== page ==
Isn’t it cute to see your dog running in its sleep? Your dog may even take you on an adventure as well.
So, why do dogs actually run in their sleep?
Why do Dogs Run in Their Sleep?
Sleep is an important function in our lives and something that is essential for our physical and mental well-being. Have you ever tried being awake for a straight 40 hours? How do you feel?
Your dog feels the same way too because humans and dogs are 95% genetically and physically identical. This is why sleep pattern is similar between humans and dogs and determines how they act during wake times.
Just like humans, dogs dream a lot too. They have dreams about their everyday activities, fears, and emotions. These different feelings manifest themselves during sleep and this explains why dogs run.
To understand more on this phenomena, let’s see what the sleep pattern is like for dogs and what are the factors that impact it.
Sleep Pattern of Dogs
The sleep patterns of adult dogs depend on the age, activities of the dog, the size of the pet and its overall health and well-being.
Large dogs tend to sleep more than small dogs because their bodies need more rest because of their larger size. Even a simple one-hour walk can send your pooch into a long afternoon nap!
Again, age has a major impact on the sleep. In general, older dogs tend to sleep more because their rate of metabolism is slower and they do not have the energy for physical activities. In this sense, it is similar to what happens in humans too. Seniors tend to have multiple naps through the day when compared to someone in their 20s and 30s. And this is for the same reason.
Similarly, puppies tend to sleep more than adult dogs because sleep helps their physical organs, senses, and brain to mature. Human babies too sleep for a long time during the first few months and as they grow, the number of naps go down.
Thus, age is a big factor in a dog’s sleep pattern. Very young and very old dogs tend to sleep more than adult dogs.
- The pattern itself
Another important difference between dogs and humans is the amount of time spent in the “REM” state. “REM” state is the stage where a lot of active dreaming occurs. In humans, this constitutes about 25% of our total sleep cycle whereas in dogs, it is only 10%. This is why the sleep doesn’t refresh them as much and they need about 12 to 14 hours of sleep a day.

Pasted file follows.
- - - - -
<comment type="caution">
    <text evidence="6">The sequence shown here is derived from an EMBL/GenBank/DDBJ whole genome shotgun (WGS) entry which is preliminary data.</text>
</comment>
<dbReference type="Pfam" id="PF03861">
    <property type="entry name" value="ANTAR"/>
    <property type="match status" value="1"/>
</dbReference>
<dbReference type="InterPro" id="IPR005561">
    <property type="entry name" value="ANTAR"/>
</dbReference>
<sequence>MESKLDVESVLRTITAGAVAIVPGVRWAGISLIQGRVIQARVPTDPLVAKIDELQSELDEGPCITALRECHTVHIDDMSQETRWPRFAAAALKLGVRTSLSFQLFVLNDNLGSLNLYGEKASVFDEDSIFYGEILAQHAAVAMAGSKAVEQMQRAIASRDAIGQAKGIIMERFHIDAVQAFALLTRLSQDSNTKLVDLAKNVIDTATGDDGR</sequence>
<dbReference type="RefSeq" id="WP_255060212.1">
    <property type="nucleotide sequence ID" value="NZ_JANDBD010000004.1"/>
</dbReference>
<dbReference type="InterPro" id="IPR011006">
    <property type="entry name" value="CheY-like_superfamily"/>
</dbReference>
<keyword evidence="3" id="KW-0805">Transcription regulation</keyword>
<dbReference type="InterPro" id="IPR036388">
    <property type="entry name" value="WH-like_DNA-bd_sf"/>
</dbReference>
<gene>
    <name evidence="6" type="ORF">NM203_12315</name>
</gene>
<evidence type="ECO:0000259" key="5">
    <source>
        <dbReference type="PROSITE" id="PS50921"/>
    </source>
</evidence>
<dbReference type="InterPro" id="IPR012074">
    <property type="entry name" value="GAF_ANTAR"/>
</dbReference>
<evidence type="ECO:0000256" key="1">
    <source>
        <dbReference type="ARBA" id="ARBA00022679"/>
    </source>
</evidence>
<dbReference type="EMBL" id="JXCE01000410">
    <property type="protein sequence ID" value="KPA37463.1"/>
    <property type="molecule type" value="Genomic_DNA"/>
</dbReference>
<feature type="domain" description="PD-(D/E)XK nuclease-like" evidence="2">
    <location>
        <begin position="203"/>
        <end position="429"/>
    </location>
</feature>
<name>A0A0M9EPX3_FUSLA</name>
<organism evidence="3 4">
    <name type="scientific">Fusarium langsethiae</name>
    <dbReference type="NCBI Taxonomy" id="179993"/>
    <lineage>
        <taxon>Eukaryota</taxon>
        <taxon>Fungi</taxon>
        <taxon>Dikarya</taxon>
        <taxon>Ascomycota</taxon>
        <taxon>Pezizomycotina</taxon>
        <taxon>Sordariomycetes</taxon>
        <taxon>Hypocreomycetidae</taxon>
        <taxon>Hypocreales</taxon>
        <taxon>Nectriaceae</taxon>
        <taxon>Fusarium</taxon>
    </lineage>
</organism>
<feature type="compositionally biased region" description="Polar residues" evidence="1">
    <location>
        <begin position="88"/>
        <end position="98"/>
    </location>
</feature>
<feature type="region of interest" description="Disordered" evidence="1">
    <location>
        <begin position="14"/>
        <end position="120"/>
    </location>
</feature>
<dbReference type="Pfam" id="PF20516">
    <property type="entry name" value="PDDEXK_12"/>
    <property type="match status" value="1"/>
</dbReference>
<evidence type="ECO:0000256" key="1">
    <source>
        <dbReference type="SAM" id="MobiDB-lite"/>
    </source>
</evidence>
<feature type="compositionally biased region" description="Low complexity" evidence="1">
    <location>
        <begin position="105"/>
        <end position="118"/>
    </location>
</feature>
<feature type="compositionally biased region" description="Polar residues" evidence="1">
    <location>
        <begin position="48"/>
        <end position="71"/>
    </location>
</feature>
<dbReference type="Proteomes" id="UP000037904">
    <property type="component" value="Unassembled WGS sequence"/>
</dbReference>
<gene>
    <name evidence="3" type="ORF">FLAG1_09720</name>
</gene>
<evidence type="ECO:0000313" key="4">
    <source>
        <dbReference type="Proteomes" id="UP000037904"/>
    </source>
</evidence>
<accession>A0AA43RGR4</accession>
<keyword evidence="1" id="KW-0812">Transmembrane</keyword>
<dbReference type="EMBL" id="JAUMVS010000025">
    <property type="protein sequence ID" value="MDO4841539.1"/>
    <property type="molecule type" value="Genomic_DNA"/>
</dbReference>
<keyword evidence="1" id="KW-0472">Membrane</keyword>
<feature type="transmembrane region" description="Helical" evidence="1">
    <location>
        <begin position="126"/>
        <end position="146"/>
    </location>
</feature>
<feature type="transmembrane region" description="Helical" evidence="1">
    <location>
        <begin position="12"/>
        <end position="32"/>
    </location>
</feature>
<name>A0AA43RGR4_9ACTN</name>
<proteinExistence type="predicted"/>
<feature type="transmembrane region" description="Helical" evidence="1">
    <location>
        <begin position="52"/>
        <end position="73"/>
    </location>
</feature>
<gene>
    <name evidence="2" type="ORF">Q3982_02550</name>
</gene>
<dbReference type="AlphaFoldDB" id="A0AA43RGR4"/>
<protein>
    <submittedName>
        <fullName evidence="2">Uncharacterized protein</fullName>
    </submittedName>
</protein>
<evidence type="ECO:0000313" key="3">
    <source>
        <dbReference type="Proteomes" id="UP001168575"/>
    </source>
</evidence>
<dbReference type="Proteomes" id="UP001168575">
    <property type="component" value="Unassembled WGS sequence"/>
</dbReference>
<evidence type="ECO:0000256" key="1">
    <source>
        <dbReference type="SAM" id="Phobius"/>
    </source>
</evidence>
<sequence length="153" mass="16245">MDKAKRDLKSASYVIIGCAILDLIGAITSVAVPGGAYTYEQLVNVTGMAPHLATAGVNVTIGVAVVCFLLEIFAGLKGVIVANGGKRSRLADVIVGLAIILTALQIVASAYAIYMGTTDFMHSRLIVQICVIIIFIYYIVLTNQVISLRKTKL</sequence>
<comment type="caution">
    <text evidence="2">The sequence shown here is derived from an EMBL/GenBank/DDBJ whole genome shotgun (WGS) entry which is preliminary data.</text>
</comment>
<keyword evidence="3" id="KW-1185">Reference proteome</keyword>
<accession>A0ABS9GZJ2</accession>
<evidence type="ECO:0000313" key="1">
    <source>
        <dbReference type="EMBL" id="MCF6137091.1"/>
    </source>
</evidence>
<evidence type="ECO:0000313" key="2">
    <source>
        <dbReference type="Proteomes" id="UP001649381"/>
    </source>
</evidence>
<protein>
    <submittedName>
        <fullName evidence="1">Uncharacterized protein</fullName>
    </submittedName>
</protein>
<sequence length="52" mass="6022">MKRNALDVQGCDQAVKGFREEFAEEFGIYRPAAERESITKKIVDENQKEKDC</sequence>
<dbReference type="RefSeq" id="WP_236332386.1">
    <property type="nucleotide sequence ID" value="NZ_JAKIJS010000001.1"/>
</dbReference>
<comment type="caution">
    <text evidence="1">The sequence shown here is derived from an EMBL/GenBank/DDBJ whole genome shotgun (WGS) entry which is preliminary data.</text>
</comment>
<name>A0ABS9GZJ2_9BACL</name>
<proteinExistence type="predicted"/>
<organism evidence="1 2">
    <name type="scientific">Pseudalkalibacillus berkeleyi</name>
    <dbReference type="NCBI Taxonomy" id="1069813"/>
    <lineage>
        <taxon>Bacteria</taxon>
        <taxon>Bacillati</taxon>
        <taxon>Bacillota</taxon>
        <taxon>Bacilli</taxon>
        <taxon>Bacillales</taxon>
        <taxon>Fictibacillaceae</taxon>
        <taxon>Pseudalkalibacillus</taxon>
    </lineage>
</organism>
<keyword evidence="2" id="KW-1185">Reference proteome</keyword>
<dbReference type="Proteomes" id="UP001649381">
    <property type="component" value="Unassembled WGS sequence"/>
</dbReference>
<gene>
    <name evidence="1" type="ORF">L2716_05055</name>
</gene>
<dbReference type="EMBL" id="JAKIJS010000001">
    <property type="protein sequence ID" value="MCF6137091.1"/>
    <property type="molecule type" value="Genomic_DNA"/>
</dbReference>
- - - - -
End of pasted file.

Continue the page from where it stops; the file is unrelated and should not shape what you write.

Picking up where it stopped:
In general, dogs experience two types of sleep stages – REM and slow wave sleep (SWS). The SWS is the initial stage of sleep where the functions slow down, but the brain is still active. REM sleep is the deeper stage of sleep.
Brain waves recorded during a dog’ s sleep show that the physical activity is a manifestation of the dream state. This means, your dog runs in its sleep because it had a dream about chasing an animal, running away from another animal or maybe even just running towards you! Since the physical activity is a manifestation of its dream, the dog just executes it even while sleeping.
Exercise is an aspect that is believed to have some bearing on the dog’s sleep patterns and its dreams.
As a rule, your dog needs a minimum of 30 minutes of exercise every day, though large and working breeds like watchdogs need more activity to keep them alert. When your dog is tired, it tends to sleep more and maybe even spending more time in a deep sleep stage. This could trigger dreams that can, in turn, make your dog run in their sleep.
While the above causes are benign and maybe even fun for your dog, there is one pattern that you should watch out for.
Sometimes, dogs run when they have seizures in their sleep. The good news is it is easy to identify seizures as they are very different from a normal running stride. If you notice a pattern of seizures, make a note of it and take your dog to the vet right away.
It is important you have a log of the dates and times of the seizure, as this will help the vet to identify the root cause of the behavior. The vet may take a few tests and may even keep the dog under observation for some time, before deciding on the next course of action. Usually, medication is given to counter seizures and you will have to watch out for patterns again, to tell your doctor if these seizures have increased or decreased in frequency.
What Can You Do?
The honest answer is nothing. There is nothing you can do about your dog’s dreams because this is a normal body function that probably even your dog doesn’t have any control over!
But one thing that you can do is help your dog to have positive dreams by spending time and giving a ton of love and affection to it. This way, your dog will have positive dreams and maybe it is running towards you in his dreams instead of running away from some fear.
In short, your dogs run in their sleep because of a dream or an instinct that they experienced. There is nothing much you can do about it, except sit back and enjoy the fun of seeing your dog run with its eyes closed.
Remember, you and your dog have a ton of similarity in the way you sleep, so be considerate and spend some quality time with your pooch, so it has positive dreams and a happy life.